Labour Day looks and lamentations

2019-09-02 WashingtonNationals

Brian Dozier (9) has a feature spot in the Nationals’ dugout dancing. But can baseball’s version of Dance Fever dance themselves into the postseason?

Maybe you did figure on things like this coming. Maybe you didn’t. But it might still be fun to consider them anyway. Prowling around early morning on Labour Day, you can discover, among other things recent past and present:

Looks Aren’t Everything Dept.—Phillies catcher J.T. Realmuto looking as though someone spiked his Raisin Bran with castor oil as he arrived at the mound and saw the bullpen gate open. Realmuto calls it poor timing, and we’ll take his word for it, but the Phillies’ bullpen isn’t exactly disaster free.

Mercy, Mercy, Me Dept.—You really want a mercy rule after Dodgers catcher Russell Martin threw the final inning of a blowout shutout? According to the irreplaceable Jayson Stark, no position player turned that trick since 1917.

Merciless Dept.—Royals shortstop Alex Gordon started a game as the cleanup hitter and finished it pitching two innings. The previous men to start a game hitting cleanup and end up pitching more than one inning in the same game? Ted Williams (1940) and Babe Ruth (1919). Gordon has bragging rights on Martin and a passel of other pitching position players now.

The Basement Tapes Dept.—Six teams came into September with excellent chances of finishing 35 games or more out of first place in their divisions. Two have better chances than that of finishing 40+ games out of first. And one (the Royals) stands to finish 35+ games out of first in the American League Central without being in last place.

But six that far out of first never happened before in the divisional play era. And, according to Stark, it only happened twice before that: in 1906, when the Cubs won 116 games; and, in 1954, when the Indians won 111. (And, when the Yankees won 103—but finished second.)

Houston, We Have No Problem Dept.—The Astros have their third straight American League West title pretty much in the safe deposit box. There’s only one good reason for them to keep grinding aside from their comparatively simple schedule the rest of the way: home field advantage in the American League Championship Series.

The other American League guys who rival the Astros for the greatest ratio of 2019 success to injured list crowding, the Yankees, also rival the Astros for gorging on home cooking: At this writing, the Astros are 51-17 in Minute Maid Park and the Yankees are 49-20 in the House That Ruthless Built.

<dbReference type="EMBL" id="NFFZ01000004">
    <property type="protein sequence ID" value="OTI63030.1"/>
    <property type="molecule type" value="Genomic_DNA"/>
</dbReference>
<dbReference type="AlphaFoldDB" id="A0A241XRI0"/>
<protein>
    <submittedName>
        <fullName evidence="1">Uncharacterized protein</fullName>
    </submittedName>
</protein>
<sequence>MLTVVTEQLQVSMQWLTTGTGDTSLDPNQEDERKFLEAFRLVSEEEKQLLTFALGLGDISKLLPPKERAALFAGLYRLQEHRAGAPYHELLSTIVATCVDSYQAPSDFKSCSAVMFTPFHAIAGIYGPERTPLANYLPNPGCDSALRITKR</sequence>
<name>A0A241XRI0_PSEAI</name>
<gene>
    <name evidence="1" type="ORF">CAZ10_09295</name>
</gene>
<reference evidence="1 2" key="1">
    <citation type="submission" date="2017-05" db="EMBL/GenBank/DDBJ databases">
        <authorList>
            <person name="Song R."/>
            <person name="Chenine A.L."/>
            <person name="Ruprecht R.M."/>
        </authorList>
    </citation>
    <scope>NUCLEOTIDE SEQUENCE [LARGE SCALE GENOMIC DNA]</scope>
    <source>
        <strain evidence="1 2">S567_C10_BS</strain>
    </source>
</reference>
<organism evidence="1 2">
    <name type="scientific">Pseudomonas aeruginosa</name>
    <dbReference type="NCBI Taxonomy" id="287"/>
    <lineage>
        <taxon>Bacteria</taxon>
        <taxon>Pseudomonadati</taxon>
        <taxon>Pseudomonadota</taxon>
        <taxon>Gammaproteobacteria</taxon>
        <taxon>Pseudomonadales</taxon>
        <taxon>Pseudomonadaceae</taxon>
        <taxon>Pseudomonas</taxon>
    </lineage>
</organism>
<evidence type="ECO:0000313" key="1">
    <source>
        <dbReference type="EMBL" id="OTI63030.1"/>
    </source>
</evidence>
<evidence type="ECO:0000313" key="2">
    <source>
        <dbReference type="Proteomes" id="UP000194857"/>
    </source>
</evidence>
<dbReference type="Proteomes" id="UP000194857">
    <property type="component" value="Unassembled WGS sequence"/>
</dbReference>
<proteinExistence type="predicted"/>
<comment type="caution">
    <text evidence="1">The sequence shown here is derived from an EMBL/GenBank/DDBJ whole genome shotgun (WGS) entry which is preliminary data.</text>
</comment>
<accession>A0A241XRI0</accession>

And only one team since the advent of the wild card has played .700+ lights-out at home without winning a League Championship Series: the 2001 Mariners.

Bronx Bombing Dept.—When it was time to awaken on Labour Day, the Yankees needed one more ninth-inning home run to become baseball’s first. team. ever. to get at least twenty homers on a season in every inning, first through ninth.

Strike The Stage Dept.—With Justin Verlander throwing a fourteen-strikeout no-hitter Sunday, the Astros got closer to setting a precedent: they could finish the season as baseball’s first. team. ever. whose pitching staff will lead the game in strikeouts and whose hitters will finish dead last in striking out.

St. Elsewhere Dept., Continued—Looks like I wasn’t kidding about the Yankees being the American League East’s best and baseball’s version of a M*A*S*H post-op section. Gio Ursehla hitting the injured list with a groin injury Friday made for the 29th Yankee to go to the infirmary this year, breaking the record of 28 by the Dodgers three years ago. Paging Dr. Westphall . . .

Twin City Rockers Dept.—Maybe the Twins can bomb their way to the American League Central title. They’re now baseball’s most prolific single-season smashers with 268 clearing the fences, passing last year’s Yankees. And they’ve also re-gained a five-and-a-half game lead over the Indians as of this morning, with the Indians both a half game behind for the first AL wild card and only a half game ahead for the second card.

It Ain’t Over Until It’s Over Dept.—The Braves went 19-9 in August including an 11-2 finish to the month. The National League East is still theirs to lose right now. But could they lose it? They could, theoretically—to the Nationals. You know. The guys who were among those left for dead before 23 May.